I am always dreaming up ways to incorporate more broths and herbs into my diet. I find that soups are comforting, nutrient dense, and easy for me to digest. About ten years ago I was told that I had something called “Irritable Bowel Syndrome.” At that time I was in a full blown state of inflammation. Almost anything I ate triggered a reaction that led me straight into the bathroom! Western doctors had no answers, so I had to find them.
A few years later Sarah and I met. We helped build our university’s community garden and even protect it when it was at risk of being developed. We quickly grew a close bond with the plants and each other. We began to cook together, share books, and eventually we had a garden and home of our own. The Morris House was occupied by incredible womyn for years-Orlando’s Red Tent held it’s first meetings there! It was a community home that felt incredibly sacred.
During this time we both struggled with dis-ease and cooking really helped us to feel better. We found Nourishing Traditions by Sally Fallon and became obsessed with cooking like our ancestors. Our kitchen was always sprouting or soaking something and collard greens were displayed like bouquets. Sally’s book is a game changer. Read it and cook like your great great grandmother- and don’t wait till your sick to start!
Bone broth is loaded with vitamins and minerals like calcium, magnesium, potassium, and phosphorous.
A well prepared bone broth is cooked for at least 24-36 hours which allows all the skin, tendons, bones, marrow, ligaments, and every bit in-between to break down and become easy for the body to absorb.
This is also when the collagen, glutamine, and other compounds are released- which are great for the skin, connective tissues, and to ease inflammation.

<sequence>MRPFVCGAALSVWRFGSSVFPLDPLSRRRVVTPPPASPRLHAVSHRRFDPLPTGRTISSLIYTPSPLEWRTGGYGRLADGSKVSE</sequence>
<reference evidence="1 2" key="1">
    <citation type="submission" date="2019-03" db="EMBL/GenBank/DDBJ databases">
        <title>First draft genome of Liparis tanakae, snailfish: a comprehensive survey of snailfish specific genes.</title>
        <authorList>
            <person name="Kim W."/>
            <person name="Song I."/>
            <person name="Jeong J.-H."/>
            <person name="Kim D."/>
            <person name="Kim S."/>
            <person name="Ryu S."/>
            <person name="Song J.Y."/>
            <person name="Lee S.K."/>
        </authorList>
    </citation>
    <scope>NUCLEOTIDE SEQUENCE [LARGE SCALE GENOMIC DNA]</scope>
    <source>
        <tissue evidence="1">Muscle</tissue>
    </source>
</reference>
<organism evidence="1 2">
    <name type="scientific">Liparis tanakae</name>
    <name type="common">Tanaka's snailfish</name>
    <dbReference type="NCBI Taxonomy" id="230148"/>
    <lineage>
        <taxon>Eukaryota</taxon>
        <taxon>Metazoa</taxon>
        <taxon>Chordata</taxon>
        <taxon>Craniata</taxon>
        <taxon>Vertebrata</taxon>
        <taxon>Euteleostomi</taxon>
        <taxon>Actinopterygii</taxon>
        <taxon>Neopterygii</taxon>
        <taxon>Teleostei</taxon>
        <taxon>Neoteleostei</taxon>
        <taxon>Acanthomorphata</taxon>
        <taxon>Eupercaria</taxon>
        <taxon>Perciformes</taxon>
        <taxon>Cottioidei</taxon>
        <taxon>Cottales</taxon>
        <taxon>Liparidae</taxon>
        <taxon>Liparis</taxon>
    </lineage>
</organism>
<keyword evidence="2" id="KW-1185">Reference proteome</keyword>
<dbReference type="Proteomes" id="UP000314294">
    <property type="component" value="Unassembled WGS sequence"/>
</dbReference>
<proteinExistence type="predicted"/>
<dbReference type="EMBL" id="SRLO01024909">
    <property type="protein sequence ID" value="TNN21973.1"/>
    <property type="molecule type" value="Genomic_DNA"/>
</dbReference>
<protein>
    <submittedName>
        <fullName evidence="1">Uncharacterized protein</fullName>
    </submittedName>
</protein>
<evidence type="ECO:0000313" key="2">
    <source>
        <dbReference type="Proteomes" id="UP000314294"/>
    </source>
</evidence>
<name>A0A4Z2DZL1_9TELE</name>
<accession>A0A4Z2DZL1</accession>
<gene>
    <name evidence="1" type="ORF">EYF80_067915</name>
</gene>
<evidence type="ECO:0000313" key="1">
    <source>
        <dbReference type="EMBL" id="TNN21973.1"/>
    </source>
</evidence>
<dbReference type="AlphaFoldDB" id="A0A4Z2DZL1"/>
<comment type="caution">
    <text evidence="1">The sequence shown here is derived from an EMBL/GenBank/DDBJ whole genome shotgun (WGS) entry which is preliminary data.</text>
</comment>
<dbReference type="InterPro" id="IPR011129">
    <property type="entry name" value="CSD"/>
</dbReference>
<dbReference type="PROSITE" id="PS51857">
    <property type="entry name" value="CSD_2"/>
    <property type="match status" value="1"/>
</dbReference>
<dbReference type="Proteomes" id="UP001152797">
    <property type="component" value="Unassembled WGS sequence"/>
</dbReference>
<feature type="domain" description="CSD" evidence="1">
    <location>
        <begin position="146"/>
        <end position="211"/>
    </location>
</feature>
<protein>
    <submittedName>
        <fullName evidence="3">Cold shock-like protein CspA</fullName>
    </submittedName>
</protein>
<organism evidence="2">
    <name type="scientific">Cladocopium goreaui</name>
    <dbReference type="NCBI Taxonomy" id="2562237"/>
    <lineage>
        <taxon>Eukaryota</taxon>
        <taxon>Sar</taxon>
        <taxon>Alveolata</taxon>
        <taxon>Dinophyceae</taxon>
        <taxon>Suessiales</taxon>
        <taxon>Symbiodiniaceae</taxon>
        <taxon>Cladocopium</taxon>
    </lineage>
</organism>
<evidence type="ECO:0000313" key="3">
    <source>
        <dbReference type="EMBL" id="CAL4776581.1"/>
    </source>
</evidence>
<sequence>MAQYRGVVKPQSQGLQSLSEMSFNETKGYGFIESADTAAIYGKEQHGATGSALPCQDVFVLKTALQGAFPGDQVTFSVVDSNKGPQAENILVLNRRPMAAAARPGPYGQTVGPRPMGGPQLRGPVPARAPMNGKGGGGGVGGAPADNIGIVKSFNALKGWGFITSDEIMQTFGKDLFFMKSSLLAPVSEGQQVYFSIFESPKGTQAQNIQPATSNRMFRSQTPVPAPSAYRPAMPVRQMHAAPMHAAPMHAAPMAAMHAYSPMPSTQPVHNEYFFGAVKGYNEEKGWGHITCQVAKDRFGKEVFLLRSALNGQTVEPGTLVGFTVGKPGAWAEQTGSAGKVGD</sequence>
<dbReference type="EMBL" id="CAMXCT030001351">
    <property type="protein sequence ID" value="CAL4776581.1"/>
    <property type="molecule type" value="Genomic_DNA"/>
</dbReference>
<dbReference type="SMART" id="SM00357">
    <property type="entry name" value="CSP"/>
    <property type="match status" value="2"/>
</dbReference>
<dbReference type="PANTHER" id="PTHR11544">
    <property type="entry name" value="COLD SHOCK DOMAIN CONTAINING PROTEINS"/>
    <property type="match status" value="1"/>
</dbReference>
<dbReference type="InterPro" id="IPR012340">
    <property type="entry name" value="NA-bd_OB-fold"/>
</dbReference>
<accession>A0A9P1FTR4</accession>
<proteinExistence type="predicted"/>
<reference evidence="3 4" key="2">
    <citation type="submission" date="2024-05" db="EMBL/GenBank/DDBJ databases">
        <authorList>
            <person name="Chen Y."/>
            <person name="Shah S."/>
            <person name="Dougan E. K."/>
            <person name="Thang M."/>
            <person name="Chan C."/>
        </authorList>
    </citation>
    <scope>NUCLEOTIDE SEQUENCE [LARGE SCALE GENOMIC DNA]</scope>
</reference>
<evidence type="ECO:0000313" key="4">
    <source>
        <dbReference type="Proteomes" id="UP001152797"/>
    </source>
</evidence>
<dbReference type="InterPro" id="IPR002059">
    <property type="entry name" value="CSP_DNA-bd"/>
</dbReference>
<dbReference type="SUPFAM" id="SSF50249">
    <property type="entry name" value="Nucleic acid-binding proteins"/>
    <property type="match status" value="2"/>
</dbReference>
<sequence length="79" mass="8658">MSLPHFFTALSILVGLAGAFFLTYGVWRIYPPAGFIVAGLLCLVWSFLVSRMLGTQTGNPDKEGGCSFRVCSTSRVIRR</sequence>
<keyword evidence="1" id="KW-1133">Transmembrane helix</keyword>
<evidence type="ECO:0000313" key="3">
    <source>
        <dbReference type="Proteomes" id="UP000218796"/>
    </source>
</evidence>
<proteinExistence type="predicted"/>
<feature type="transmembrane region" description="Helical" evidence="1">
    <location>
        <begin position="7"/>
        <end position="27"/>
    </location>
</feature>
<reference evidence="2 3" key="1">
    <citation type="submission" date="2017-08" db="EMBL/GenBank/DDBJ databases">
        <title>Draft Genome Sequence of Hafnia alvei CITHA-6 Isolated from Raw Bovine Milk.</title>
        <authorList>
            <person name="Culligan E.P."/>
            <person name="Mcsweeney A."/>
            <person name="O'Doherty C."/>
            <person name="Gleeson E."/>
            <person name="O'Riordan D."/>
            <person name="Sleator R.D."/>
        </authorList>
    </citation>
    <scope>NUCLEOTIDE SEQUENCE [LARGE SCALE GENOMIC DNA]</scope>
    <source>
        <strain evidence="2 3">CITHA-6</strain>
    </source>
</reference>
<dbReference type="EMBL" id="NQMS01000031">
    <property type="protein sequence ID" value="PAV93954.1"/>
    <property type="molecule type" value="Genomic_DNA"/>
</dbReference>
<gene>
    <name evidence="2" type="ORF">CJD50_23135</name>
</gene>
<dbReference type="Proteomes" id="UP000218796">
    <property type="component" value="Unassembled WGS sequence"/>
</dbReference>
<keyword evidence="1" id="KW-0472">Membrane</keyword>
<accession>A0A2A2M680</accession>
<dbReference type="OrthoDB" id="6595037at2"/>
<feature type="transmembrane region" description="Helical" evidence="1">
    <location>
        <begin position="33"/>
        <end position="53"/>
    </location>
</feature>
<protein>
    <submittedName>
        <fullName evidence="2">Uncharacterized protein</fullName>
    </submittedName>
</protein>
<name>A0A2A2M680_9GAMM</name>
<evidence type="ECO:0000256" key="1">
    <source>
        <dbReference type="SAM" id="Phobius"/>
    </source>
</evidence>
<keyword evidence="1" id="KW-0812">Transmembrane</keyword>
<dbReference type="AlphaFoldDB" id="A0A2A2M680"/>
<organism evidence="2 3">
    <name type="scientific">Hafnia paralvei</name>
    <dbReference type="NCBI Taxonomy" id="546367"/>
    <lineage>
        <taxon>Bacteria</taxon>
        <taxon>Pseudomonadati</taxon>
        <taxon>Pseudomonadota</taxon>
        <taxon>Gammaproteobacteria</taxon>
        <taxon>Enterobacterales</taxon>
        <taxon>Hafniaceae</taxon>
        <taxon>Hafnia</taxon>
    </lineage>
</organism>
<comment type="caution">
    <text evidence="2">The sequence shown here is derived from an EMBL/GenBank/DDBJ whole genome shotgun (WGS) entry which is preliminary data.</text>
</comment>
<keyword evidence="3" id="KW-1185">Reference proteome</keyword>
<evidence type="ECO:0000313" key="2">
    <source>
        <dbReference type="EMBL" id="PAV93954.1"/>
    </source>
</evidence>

Broths are helpful for anyone but especially for those who are deficient in nutrients and need to rebuild and revitalize. I have seen remarkable improvements from consuming broths for folks with digestive issues, fibromyalgia, chronic fatigue, are postpartum, or suffering from general deficiencies in the body. It is a staple of both the GAPS diet and The Body Ecology Diet which are very popular among those of us with serious gut issues or immune system disfunction.
This recipe is a great way to have fun with your garden and nourish your “second brain”. I added lemon verbena instead of keffir lime leaves (which is probably sacrilegious but I did it anyway) and chopped up some lemon balm for it’s calming medicine. Lemon balm happens to be great medicine for a nervous stomach too! Today I feel like I am surrounded by healing and I hope this Thai soup makes you feel the same.
1 can of coconut milk
2 1/2 cups of chicken broth
4oz or half a pack of rice noodles
1 handful of julienned garden greens
2 hands full of sliced shiitake mushrooms
1 thumb of ginger peeled and sliced
1 tbs of chopped lemon balm and/or cilantro
2 stalks of lemon grass
4 lemon verbena leaves
1 tbs of fish sauce
1 tsp of sugar
chili oil to taste
Get the broth to a simmer and add chopped ginger, chopped lemongrass, and lemon verbena leaves. Let it simmer for 8 minutes and then strain out the herbs.
Then add your coconut milk, mushrooms, fish sauce, sugar, the juice of one lime, and chicken if you want some protein! While this is covered and simmering for about 20 minutes you may prepare your rice noodles in a different pot. The noodles are super simple and should only take about 5 minutes in some hot water.
After you strain your noodles add some to your serving bowl and pour over with your lemon verbena infused Tom Kha Gai. Garnish your nourishing meal with your garden greens, herbs, chili oil, and fresh cut lime.
Will serve 2 hungry people.